Plasma From COVID-19 Survivors Helps Patients Whose Condition Is Deteriorating

So far, 37 patients in Israel received convalescent blood transfusions, believed to contain coronavirus antibodies

Ido Efrati
Ido Efrati
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Hasharon Hospital in Petah Tikva, which was converted to treat coronavirus patients, April 13, 2020
Hasharon Hospital in Petah Tikva, which was converted to treat coronavirus patients, April 13, 2020Credit: Eyal Toueg
Ido Efrati
Ido Efrati

Treatment of coronavirus patients with plasma taken from people who have recovered from COVID-19, the disease it causes, is picking up speed. Some doctors are reporting an improvement in some patients who have received this treatment. However, they cannot say for certain if the improvement was due to the plasma, other interventions the patients received in parallel, or whether it was a spontaneous improvement that is sometimes part of the course of this illness.

The first patient to receive plasma did so on April 9 at the Shamir Medical Center (formerly Assaf Harofeh Hospital). Since then, 12 other hospitals have started using this treatment. So far, 37 patients in moderate to serious condition have received plasma donated from people who recovered from the virus. The treatment includes two doses of plasma, given 24 hours apart, according to a protocol established by the Heath Ministry.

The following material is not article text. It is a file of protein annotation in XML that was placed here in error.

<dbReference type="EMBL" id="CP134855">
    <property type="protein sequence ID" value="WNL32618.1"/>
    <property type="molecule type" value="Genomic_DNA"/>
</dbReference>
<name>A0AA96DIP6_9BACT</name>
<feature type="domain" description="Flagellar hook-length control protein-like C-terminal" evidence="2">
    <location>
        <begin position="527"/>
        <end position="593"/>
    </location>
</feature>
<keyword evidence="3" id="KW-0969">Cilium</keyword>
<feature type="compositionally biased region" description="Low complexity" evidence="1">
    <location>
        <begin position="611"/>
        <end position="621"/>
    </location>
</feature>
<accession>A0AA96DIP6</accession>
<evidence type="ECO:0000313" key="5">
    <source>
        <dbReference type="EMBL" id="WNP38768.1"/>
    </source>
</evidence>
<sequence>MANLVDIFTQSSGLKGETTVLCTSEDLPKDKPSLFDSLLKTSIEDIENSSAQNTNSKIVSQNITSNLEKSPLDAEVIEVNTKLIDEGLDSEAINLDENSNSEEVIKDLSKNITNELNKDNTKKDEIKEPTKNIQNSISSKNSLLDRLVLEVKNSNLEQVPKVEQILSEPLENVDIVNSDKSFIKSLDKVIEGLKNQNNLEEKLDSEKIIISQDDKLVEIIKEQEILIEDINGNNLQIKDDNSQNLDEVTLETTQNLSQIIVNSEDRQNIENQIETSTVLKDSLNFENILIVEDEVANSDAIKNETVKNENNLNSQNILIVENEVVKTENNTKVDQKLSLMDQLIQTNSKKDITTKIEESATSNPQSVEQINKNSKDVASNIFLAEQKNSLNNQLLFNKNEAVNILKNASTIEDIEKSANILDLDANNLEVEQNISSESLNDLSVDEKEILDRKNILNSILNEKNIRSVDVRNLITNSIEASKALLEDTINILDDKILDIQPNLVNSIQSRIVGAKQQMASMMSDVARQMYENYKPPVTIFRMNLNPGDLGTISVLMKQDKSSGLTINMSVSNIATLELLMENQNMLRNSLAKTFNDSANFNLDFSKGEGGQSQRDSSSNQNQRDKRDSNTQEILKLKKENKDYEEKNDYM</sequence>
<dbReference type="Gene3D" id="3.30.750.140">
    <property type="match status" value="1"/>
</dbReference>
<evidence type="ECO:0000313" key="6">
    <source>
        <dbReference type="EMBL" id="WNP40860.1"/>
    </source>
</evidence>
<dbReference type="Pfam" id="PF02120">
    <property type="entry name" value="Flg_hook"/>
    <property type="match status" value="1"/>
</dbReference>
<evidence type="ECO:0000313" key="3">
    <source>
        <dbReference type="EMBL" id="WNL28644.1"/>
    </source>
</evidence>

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The medical reasoning behind this treatment is the assumption that the immune system of recovering patients has developed effective antibodies against the virus, a concentrated dose of which can help the body fight it. Using antibodies is common practice with viral diseases such as German measles, rabies and others. However, with COVID-19, the science is still very shaky for now – it is based on a Chinese study that included just 10 patients and another one which included only three.

The prevailing opinion in the medical community is that in the absence of a vaccine or other proven treatments, there is justification for using donated plasma, even if its effects are not quite clear yet. Doctors are cautious about determining with certainty that this treatment is patently effective, but some of them believe it helps in improving the patient’s condition.

Shamir Medical Center (formerly Assaf Harofeh Hospital) in Rishon Letzion, March 17, 2020Credit: Ilan Assayag

At Shamir Medical Center, four patients have received plasma so far. The first one was a man in his 60s who was on a ventilator in serious condition. His condition is still listed as serious, but he has improved. In the meantime, clear criteria for using this procedure have been put out by Health Ministry: It focuses on patients who are deteriorating from moderate to serious condition, not on those already in serious condition.

The other three patients who received plasma, whose ages are from their 50s to 80s, were in moderate condition. They improved after receiving plasma, and one was discharged.